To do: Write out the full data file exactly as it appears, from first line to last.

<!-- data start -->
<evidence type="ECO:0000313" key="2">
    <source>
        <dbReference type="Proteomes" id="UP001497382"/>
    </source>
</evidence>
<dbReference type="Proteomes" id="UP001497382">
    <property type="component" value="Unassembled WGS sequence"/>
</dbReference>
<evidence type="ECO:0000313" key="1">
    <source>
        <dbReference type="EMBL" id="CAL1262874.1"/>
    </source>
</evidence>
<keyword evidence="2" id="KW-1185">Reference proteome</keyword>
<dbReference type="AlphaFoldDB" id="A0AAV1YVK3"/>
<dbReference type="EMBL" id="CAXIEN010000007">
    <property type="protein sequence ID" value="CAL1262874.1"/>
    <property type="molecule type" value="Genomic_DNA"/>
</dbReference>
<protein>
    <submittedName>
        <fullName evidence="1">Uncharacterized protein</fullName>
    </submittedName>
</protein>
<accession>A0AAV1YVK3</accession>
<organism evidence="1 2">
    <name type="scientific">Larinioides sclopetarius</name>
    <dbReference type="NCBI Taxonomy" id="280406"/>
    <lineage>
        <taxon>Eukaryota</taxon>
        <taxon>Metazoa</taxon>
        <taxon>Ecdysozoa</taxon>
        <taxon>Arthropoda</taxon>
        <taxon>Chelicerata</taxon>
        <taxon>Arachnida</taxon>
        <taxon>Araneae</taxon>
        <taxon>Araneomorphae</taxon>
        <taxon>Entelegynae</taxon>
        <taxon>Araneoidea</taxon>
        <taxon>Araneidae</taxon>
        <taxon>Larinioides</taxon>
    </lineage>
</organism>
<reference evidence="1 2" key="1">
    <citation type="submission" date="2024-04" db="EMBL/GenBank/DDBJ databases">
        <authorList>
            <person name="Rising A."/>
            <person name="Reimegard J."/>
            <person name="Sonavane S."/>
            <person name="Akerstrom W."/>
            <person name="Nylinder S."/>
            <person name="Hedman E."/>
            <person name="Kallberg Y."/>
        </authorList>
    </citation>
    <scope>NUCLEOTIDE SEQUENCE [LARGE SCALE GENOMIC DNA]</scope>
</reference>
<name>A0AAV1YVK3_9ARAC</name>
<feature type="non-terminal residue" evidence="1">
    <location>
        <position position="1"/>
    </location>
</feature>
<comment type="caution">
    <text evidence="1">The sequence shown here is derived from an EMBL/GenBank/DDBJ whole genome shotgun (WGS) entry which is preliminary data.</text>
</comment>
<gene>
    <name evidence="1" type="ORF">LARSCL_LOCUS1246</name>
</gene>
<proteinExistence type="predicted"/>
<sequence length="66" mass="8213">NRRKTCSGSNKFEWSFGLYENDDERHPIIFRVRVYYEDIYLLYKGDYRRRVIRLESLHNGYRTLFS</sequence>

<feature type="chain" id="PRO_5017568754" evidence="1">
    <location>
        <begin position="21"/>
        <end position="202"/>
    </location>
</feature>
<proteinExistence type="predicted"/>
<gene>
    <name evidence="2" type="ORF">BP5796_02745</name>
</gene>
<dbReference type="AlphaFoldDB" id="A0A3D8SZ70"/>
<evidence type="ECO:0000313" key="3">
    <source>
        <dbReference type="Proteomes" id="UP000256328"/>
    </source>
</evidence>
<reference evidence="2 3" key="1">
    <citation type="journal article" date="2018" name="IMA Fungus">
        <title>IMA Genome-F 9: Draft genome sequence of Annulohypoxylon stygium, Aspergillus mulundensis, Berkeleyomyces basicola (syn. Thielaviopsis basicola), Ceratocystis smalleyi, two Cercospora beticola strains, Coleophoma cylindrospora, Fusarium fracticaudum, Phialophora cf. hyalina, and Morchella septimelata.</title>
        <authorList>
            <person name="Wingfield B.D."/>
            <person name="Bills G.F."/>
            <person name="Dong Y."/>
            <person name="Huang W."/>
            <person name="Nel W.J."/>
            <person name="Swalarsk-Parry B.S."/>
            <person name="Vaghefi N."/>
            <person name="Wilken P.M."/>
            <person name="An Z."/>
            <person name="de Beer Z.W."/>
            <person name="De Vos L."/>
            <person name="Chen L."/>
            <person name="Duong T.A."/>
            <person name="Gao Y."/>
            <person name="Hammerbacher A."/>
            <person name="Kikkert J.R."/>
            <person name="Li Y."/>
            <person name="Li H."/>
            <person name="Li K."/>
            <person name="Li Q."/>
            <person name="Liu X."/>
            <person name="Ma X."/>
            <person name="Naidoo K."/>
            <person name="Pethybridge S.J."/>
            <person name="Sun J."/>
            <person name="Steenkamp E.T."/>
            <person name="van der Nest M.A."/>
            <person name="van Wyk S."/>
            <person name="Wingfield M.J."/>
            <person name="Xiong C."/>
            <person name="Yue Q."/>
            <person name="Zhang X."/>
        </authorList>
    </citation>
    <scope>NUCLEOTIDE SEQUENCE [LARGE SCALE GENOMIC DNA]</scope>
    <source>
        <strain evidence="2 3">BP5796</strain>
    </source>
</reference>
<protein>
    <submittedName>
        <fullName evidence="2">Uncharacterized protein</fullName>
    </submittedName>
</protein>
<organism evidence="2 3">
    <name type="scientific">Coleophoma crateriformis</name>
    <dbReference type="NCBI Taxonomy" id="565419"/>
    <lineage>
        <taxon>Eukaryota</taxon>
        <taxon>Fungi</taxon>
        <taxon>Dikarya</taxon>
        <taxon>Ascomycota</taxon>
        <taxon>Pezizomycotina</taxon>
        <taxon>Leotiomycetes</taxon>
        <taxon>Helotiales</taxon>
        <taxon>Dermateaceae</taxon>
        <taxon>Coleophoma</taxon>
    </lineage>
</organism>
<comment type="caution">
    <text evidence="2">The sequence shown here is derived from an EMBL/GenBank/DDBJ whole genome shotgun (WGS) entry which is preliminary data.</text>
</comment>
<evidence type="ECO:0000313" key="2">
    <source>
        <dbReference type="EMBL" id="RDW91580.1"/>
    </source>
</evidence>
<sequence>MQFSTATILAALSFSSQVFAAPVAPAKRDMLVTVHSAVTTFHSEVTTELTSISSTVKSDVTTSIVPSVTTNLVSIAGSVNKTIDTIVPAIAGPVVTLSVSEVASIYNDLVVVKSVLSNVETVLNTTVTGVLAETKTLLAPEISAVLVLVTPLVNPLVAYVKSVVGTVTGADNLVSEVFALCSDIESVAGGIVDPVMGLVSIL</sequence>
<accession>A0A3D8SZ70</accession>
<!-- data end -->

<evidence type="ECO:0000313" key="2">
    <source>
        <dbReference type="Proteomes" id="UP001497382"/>
    </source>
</evidence>
<dbReference type="Proteomes" id="UP001497382">
    <property type="component" value="Unassembled WGS sequence"/>
</dbReference>
<evidence type="ECO:0000313" key="1">
    <source>
        <dbReference type="EMBL" id="CAL1262874.1"/>
    </source>
</evidence>
<keyword evidence="2" id="KW-1185">Reference proteome</keyword>
<dbReference type="AlphaFoldDB" id="A0AAV1YVK3"/>
<dbReference type="EMBL" id="CAXIEN010000007">
    <property type="protein sequence ID" value="CAL1262874.1"/>
    <property type="molecule type" value="Genomic_DNA"/>
</dbReference>
<protein>
    <submittedName>
        <fullName evidence="1">Uncharacterized protein</fullName>
    </submittedName>
</protein>
<accession>A0AAV1YVK3</accession>
<organism evidence="1 2">
    <name type="scientific">Larinioides sclopetarius</name>
    <dbReference type="NCBI Taxonomy" id="280406"/>
    <lineage>
        <taxon>Eukaryota</taxon>
        <taxon>Metazoa</taxon>
        <taxon>Ecdysozoa</taxon>
        <taxon>Arthropoda</taxon>
        <taxon>Chelicerata</taxon>
        <taxon>Arachnida</taxon>
        <taxon>Araneae</taxon>
        <taxon>Araneomorphae</taxon>
        <taxon>Entelegynae</taxon>
        <taxon>Araneoidea</taxon>
        <taxon>Araneidae</taxon>
        <taxon>Larinioides</taxon>
    </lineage>
</organism>
<reference evidence="1 2" key="1">
    <citation type="submission" date="2024-04" db="EMBL/GenBank/DDBJ databases">
        <authorList>
            <person name="Rising A."/>
            <person name="Reimegard J."/>
            <person name="Sonavane S."/>
            <person name="Akerstrom W."/>
            <person name="Nylinder S."/>
            <person name="Hedman E."/>
            <person name="Kallberg Y."/>
        </authorList>
    </citation>
    <scope>NUCLEOTIDE SEQUENCE [LARGE SCALE GENOMIC DNA]</scope>
</reference>
<name>A0AAV1YVK3_9ARAC</name>
<feature type="non-terminal residue" evidence="1">
    <location>
        <position position="1"/>
    </location>
</feature>
<comment type="caution">
    <text evidence="1">The sequence shown here is derived from an EMBL/GenBank/DDBJ whole genome shotgun (WGS) entry which is preliminary data.</text>
</comment>
<gene>
    <name evidence="1" type="ORF">LARSCL_LOCUS1246</name>
</gene>
<proteinExistence type="predicted"/>
<sequence length="66" mass="8213">NRRKTCSGSNKFEWSFGLYENDDERHPIIFRVRVYYEDIYLLYKGDYRRRVIRLESLHNGYRTLFS</sequence>

<feature type="chain" id="PRO_5017568754" evidence="1">
    <location>
        <begin position="21"/>
        <end position="202"/>
    </location>
</feature>
<proteinExistence type="predicted"/>
<gene>
    <name evidence="2" type="ORF">BP5796_02745</name>
</gene>
<dbReference type="AlphaFoldDB" id="A0A3D8SZ70"/>
<evidence type="ECO:0000313" key="3">
    <source>
        <dbReference type="Proteomes" id="UP000256328"/>
    </source>
</evidence>
<reference evidence="2 3" key="1">
    <citation type="journal article" date="2018" name="IMA Fungus">
        <title>IMA Genome-F 9: Draft genome sequence of Annulohypoxylon stygium, Aspergillus mulundensis, Berkeleyomyces basicola (syn. Thielaviopsis basicola), Ceratocystis smalleyi, two Cercospora beticola strains, Coleophoma cylindrospora, Fusarium fracticaudum, Phialophora cf. hyalina, and Morchella septimelata.</title>
        <authorList>
            <person name="Wingfield B.D."/>
            <person name="Bills G.F."/>
            <person name="Dong Y."/>
            <person name="Huang W."/>
            <person name="Nel W.J."/>
            <person name="Swalarsk-Parry B.S."/>
            <person name="Vaghefi N."/>
            <person name="Wilken P.M."/>
            <person name="An Z."/>
            <person name="de Beer Z.W."/>
            <person name="De Vos L."/>
            <person name="Chen L."/>
            <person name="Duong T.A."/>
            <person name="Gao Y."/>
            <person name="Hammerbacher A."/>
            <person name="Kikkert J.R."/>
            <person name="Li Y."/>
            <person name="Li H."/>
            <person name="Li K."/>
            <person name="Li Q."/>
            <person name="Liu X."/>
            <person name="Ma X."/>
            <person name="Naidoo K."/>
            <person name="Pethybridge S.J."/>
            <person name="Sun J."/>
            <person name="Steenkamp E.T."/>
            <person name="van der Nest M.A."/>
            <person name="van Wyk S."/>
            <person name="Wingfield M.J."/>
            <person name="Xiong C."/>
            <person name="Yue Q."/>
            <person name="Zhang X."/>
        </authorList>
    </citation>
    <scope>NUCLEOTIDE SEQUENCE [LARGE SCALE GENOMIC DNA]</scope>
    <source>
        <strain evidence="2 3">BP5796</strain>
    </source>
</reference>
<protein>
    <submittedName>
        <fullName evidence="2">Uncharacterized protein</fullName>
    </submittedName>
</protein>
<organism evidence="2 3">
    <name type="scientific">Coleophoma crateriformis</name>
    <dbReference type="NCBI Taxonomy" id="565419"/>
    <lineage>
        <taxon>Eukaryota</taxon>
        <taxon>Fungi</taxon>
        <taxon>Dikarya</taxon>
        <taxon>Ascomycota</taxon>
        <taxon>Pezizomycotina</taxon>
        <taxon>Leotiomycetes</taxon>
        <taxon>Helotiales</taxon>
        <taxon>Dermateaceae</taxon>
        <taxon>Coleophoma</taxon>
    </lineage>
</organism>
<comment type="caution">
    <text evidence="2">The sequence shown here is derived from an EMBL/GenBank/DDBJ whole genome shotgun (WGS) entry which is preliminary data.</text>
</comment>
<evidence type="ECO:0000313" key="2">
    <source>
        <dbReference type="EMBL" id="RDW91580.1"/>
    </source>
</evidence>
<sequence>MQFSTATILAALSFSSQVFAAPVAPAKRDMLVTVHSAVTTFHSEVTTELTSISSTVKSDVTTSIVPSVTTNLVSIAGSVNKTIDTIVPAIAGPVVTLSVSEVASIYNDLVVVKSVLSNVETVLNTTVTGVLAETKTLLAPEISAVLVLVTPLVNPLVAYVKSVVGTVTGADNLVSEVFALCSDIESVAGGIVDPVMGLVSIL</sequence>
<accession>A0A3D8SZ70</accession>